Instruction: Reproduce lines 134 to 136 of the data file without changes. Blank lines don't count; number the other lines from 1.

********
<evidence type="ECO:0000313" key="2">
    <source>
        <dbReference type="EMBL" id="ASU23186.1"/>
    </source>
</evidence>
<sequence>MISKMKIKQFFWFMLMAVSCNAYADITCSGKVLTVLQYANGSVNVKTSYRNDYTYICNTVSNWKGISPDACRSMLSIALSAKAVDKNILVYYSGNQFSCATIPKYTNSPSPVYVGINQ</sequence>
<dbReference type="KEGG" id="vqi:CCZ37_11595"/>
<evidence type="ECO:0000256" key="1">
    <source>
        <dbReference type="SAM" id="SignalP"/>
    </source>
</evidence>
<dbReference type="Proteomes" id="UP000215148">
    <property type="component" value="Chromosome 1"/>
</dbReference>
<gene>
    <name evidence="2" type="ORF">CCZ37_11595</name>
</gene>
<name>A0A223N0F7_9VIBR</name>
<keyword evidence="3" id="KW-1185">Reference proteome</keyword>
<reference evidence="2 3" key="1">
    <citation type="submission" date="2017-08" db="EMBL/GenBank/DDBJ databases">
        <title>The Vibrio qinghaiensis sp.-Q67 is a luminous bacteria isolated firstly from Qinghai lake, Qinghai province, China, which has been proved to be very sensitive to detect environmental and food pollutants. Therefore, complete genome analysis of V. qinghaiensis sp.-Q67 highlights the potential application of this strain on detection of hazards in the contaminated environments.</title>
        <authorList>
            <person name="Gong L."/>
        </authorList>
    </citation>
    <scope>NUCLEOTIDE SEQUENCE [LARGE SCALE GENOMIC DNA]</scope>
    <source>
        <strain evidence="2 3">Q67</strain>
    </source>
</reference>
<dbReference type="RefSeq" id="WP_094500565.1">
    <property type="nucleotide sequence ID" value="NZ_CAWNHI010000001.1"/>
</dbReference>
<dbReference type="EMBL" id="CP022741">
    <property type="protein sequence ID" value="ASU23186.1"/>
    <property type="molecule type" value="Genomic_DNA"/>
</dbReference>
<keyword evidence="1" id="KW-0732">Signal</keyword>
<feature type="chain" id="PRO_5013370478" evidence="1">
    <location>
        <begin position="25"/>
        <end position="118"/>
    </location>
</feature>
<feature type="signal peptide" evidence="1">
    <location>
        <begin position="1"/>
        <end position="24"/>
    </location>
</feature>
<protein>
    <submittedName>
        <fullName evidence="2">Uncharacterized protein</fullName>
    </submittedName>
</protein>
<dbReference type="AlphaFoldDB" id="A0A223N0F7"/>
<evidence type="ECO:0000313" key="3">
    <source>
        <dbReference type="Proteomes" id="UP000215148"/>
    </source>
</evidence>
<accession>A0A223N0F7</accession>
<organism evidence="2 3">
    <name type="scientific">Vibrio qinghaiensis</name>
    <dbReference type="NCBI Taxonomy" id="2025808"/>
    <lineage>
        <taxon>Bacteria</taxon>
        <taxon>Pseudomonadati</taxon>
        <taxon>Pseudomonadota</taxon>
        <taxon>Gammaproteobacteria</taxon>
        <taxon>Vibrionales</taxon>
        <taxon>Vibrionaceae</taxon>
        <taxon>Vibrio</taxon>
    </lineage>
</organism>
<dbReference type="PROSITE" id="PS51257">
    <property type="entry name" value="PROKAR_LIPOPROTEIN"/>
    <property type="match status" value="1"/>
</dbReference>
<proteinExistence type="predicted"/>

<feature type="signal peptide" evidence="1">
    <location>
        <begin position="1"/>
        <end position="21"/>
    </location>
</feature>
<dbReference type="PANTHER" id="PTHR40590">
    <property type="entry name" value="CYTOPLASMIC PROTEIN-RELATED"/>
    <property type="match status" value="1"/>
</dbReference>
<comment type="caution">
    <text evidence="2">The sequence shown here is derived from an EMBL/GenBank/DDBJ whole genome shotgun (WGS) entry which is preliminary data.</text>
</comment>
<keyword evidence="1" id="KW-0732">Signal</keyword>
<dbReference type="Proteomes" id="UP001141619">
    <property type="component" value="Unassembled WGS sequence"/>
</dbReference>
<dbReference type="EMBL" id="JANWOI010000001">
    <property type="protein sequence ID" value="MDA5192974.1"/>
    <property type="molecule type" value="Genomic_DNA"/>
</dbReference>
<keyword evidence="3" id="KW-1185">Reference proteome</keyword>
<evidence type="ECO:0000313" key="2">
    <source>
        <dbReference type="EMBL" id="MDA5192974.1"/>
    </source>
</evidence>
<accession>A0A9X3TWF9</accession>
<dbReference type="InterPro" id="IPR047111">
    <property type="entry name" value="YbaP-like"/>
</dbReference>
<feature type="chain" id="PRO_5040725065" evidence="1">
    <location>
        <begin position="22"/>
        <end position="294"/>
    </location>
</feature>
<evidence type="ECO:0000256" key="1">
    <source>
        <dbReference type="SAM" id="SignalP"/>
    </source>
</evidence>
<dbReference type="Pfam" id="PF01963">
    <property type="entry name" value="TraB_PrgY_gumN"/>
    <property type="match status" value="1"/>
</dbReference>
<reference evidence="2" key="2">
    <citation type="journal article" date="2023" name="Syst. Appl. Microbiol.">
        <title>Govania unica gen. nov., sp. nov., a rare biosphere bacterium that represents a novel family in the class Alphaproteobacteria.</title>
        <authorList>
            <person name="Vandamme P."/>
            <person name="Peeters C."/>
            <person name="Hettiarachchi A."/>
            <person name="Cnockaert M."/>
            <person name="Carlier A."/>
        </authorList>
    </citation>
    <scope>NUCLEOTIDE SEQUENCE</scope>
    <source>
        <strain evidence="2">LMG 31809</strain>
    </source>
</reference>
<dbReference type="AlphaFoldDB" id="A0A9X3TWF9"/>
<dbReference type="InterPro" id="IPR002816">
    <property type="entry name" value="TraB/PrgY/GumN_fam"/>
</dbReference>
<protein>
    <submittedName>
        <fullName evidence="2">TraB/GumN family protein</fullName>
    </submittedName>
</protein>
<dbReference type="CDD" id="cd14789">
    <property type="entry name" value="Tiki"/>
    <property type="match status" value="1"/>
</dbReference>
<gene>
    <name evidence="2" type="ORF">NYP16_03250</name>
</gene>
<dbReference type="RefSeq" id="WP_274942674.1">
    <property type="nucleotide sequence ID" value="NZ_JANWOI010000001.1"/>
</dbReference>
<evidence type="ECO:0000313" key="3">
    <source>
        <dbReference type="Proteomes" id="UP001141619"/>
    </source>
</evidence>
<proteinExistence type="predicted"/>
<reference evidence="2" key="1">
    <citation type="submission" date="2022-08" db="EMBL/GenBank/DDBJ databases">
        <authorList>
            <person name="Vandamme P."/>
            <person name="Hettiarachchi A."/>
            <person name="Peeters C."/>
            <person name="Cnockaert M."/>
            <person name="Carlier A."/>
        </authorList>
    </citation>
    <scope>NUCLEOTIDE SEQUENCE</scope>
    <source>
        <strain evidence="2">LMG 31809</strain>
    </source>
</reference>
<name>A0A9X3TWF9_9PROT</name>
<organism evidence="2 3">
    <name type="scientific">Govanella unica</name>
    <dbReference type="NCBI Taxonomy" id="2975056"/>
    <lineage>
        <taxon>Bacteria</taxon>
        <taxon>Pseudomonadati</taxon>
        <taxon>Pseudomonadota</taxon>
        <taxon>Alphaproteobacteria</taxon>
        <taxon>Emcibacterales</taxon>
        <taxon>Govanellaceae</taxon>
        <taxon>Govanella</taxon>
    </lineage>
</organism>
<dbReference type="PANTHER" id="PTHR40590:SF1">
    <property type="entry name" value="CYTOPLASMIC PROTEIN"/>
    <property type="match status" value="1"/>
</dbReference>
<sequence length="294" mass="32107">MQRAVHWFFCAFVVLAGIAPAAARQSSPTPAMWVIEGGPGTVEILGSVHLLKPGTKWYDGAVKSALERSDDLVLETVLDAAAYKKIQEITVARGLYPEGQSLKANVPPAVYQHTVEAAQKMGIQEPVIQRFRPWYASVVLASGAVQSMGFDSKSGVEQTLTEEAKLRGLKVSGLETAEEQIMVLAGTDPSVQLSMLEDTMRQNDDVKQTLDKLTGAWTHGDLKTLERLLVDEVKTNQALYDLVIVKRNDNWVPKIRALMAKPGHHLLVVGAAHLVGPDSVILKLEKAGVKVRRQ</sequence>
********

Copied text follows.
            <person name="Peeters C."/>
            <person name="Hettiarachchi A."/>
            <person name="Cnockaert M."/>